One Bottle at a Time Dessert Gastronomer Lifestyle

One Bottle at a Time: The Dessert Issue

Written by Guillaume Celante with Thanakorn Bottorff

June issue ‘Dessert’, 2023

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Each month, we ask resident sommelier Guillaume Celante and friends to tell us about their favourite wines. This is your one-stop for cellar recommendations. Build your knowledge of wine, “One Bottle at a Time”. This month, it’s all about desserts.

Guillaume Celante: The Dessert Issue makes me hungry just thinking about it! Wine pairing for dessert is actually a very important part of the meal, as it’s the last chance for the dining experience to make a lasting and hopefully positive impression on the diner. This kind of pairing is a delicate subject, as in my opinion, no wine deserves to be reduced to just a “dessert wine”. As explained in the previous April Issue, sweet wines can be paired with an endless list of recipes. Conversely, desserts can be paired with many different types of wines—it’s a bit more complex than pairing sweet with sweet. 

Like savoury dishes, distinct flavour profiles of certain types of desserts match particular wines. And not only the ingredients themselves, but how the chef prepares them in his sweet creation plays a role in the selection of the wine pairing. Personally, my favourite is chocolate with red wine—very simple, but so good! For my selections this month, I have included what I think would make great dessert pairings to the wines, while our guest sommelier, Thanakorn Bottorff, head sommelier of Inddee, shares two of his favourite bottles.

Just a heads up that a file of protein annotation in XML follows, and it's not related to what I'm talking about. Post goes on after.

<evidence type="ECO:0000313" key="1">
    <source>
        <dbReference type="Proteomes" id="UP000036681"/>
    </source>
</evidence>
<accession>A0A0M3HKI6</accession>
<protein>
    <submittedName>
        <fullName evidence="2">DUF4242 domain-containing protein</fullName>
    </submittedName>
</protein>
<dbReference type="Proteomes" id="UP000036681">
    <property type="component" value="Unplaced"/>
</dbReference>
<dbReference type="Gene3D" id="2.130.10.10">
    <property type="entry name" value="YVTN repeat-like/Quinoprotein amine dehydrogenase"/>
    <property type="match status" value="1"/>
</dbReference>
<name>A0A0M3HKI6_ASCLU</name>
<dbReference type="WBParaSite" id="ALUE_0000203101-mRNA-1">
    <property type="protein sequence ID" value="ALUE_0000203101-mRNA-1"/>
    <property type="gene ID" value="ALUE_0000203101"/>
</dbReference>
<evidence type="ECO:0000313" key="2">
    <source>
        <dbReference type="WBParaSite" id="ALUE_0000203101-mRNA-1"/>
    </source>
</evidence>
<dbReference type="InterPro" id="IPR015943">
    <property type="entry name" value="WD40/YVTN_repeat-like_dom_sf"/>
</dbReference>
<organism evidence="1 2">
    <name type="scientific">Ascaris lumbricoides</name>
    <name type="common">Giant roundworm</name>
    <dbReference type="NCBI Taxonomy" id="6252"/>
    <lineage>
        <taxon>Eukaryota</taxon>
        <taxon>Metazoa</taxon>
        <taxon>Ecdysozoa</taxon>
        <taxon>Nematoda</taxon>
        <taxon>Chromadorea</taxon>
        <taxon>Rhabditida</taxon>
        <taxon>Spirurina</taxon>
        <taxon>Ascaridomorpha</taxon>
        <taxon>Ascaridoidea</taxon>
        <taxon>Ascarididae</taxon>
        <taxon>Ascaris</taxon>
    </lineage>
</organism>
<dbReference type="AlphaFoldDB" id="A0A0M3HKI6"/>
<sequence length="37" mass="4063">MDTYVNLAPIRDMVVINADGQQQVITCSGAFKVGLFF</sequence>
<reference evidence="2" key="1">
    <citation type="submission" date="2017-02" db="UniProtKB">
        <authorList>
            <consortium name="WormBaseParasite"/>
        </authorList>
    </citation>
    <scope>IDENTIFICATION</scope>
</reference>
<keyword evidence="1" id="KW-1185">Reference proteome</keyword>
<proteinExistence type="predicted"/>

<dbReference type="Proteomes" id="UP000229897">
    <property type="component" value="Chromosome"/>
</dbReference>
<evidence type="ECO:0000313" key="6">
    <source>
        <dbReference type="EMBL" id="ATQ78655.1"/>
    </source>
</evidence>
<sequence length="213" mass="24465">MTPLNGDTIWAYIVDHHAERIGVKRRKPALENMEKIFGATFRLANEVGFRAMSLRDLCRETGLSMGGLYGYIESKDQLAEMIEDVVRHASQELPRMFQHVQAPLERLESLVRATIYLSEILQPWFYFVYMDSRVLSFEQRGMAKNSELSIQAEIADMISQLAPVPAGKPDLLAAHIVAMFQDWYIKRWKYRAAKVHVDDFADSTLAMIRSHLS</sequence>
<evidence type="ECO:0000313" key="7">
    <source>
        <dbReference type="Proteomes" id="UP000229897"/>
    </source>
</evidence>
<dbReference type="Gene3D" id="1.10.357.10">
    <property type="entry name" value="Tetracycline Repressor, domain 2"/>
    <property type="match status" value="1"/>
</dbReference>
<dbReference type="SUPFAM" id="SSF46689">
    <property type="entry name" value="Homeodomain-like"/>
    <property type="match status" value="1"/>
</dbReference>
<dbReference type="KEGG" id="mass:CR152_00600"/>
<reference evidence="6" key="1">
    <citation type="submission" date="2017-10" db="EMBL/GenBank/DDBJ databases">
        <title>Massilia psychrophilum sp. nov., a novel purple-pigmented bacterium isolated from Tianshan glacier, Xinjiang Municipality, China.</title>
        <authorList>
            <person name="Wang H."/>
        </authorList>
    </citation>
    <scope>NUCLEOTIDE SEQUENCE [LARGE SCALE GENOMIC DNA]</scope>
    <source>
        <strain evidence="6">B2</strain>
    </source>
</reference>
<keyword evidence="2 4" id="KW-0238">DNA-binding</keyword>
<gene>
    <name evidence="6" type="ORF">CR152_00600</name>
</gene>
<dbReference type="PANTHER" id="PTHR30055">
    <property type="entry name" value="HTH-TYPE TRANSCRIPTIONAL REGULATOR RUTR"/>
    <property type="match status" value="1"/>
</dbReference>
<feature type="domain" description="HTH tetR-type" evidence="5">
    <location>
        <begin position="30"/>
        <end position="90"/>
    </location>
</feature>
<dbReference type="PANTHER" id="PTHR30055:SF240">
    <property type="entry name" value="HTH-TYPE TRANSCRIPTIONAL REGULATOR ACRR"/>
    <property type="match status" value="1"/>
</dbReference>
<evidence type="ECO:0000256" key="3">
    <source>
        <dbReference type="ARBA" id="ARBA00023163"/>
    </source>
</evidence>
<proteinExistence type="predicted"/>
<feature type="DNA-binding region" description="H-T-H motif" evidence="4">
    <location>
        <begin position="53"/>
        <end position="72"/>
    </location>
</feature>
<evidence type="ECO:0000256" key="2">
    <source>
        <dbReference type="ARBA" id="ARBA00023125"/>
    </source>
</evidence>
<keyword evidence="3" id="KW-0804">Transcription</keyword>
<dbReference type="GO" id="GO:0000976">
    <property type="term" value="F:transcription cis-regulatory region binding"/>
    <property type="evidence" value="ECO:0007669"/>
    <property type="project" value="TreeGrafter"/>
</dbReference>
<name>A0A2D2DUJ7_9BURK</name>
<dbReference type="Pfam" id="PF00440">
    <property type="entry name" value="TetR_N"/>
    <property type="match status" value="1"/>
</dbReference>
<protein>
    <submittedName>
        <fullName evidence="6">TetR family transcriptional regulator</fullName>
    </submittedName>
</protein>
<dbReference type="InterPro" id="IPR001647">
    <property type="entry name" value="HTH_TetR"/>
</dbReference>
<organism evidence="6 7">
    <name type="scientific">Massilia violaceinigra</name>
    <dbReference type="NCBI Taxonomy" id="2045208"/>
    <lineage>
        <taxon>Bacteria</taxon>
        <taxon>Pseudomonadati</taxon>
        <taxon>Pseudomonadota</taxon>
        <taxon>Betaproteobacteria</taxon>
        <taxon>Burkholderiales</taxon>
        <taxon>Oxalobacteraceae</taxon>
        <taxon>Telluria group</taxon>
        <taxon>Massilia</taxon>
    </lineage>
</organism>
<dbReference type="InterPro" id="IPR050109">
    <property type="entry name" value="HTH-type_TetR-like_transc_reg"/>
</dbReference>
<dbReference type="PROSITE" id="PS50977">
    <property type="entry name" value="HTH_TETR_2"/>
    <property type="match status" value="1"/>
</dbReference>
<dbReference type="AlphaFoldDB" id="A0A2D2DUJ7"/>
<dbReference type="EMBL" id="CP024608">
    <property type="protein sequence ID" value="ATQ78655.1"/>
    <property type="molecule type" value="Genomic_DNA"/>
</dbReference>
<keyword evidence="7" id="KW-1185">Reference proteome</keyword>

Domaine Rebourgeon-Mure Pommard 1er Cru “Grands-Epenots” 2015
100% Pinot Noir

Pommard wine, named after the French commune it is produced in, has long been reputed for its deep red colour and for being powerfully aromatic, solid, and trustworthy. The Rebourgeon-Mure is one of the oldest wine properties of Pommard, established in 1552. Today, the domaine has spread over the villages of Pommard, Beaune, and Volnay, producing 12 different appellations, including eight premiers crus. At the beginning of the 19th century, Rebourgeon-Mure acquired their Grands Epenots vineyards, known for producing high-quality Pinot Noir wines with very great character. I feel as though the character of this 2015 vintage has been even further evolved. Tangy and spicy with dense and massive tannins, it is rich and beautiful on the palate and pairs perfectly with my dark chocolate mousse with Espelette pepper, saffron, and Griottines syrup. 

Château Suduiraut, 1er Cru Classé, Sauternes, 2021
100% Sémillon

Château Suduiraut is situated in the commune of Preignac, with its vineyards adjacent to those of d’Yquem. The current château, constructed in the 17th century, was commissioned by the Suduiraut family, who enlisted Le Nôtre to design a magnificent garden. Since 1992, Suduiraut has been under the ownership of AXA, which also possesses remarkable properties such as Château Pichon-Baron in Pauillac and Quinta do Noval in Portugal.